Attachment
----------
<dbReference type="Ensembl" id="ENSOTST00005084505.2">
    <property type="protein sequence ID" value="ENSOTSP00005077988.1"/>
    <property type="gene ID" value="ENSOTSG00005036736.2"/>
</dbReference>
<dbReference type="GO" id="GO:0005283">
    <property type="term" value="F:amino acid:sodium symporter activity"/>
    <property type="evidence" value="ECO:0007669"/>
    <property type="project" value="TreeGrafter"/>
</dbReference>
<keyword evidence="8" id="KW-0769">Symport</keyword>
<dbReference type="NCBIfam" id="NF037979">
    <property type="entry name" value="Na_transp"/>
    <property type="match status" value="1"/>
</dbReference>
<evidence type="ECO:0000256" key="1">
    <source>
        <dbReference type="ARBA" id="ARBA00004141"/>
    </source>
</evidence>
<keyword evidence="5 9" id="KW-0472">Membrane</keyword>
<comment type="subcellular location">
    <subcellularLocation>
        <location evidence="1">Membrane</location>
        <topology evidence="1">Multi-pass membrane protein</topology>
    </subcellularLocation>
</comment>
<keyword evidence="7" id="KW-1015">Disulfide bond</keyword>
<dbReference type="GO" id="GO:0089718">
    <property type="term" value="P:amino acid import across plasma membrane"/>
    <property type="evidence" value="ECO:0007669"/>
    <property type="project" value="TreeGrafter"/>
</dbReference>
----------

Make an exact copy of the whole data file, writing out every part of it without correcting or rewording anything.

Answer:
<dbReference type="Ensembl" id="ENSOTST00005084505.2">
    <property type="protein sequence ID" value="ENSOTSP00005077988.1"/>
    <property type="gene ID" value="ENSOTSG00005036736.2"/>
</dbReference>
<dbReference type="GO" id="GO:0005283">
    <property type="term" value="F:amino acid:sodium symporter activity"/>
    <property type="evidence" value="ECO:0007669"/>
    <property type="project" value="TreeGrafter"/>
</dbReference>
<keyword evidence="8" id="KW-0769">Symport</keyword>
<dbReference type="NCBIfam" id="NF037979">
    <property type="entry name" value="Na_transp"/>
    <property type="match status" value="1"/>
</dbReference>
<evidence type="ECO:0000256" key="1">
    <source>
        <dbReference type="ARBA" id="ARBA00004141"/>
    </source>
</evidence>
<keyword evidence="5 9" id="KW-0472">Membrane</keyword>
<comment type="subcellular location">
    <subcellularLocation>
        <location evidence="1">Membrane</location>
        <topology evidence="1">Multi-pass membrane protein</topology>
    </subcellularLocation>
</comment>
<keyword evidence="7" id="KW-1015">Disulfide bond</keyword>
<dbReference type="GO" id="GO:0089718">
    <property type="term" value="P:amino acid import across plasma membrane"/>
    <property type="evidence" value="ECO:0007669"/>
    <property type="project" value="TreeGrafter"/>
</dbReference>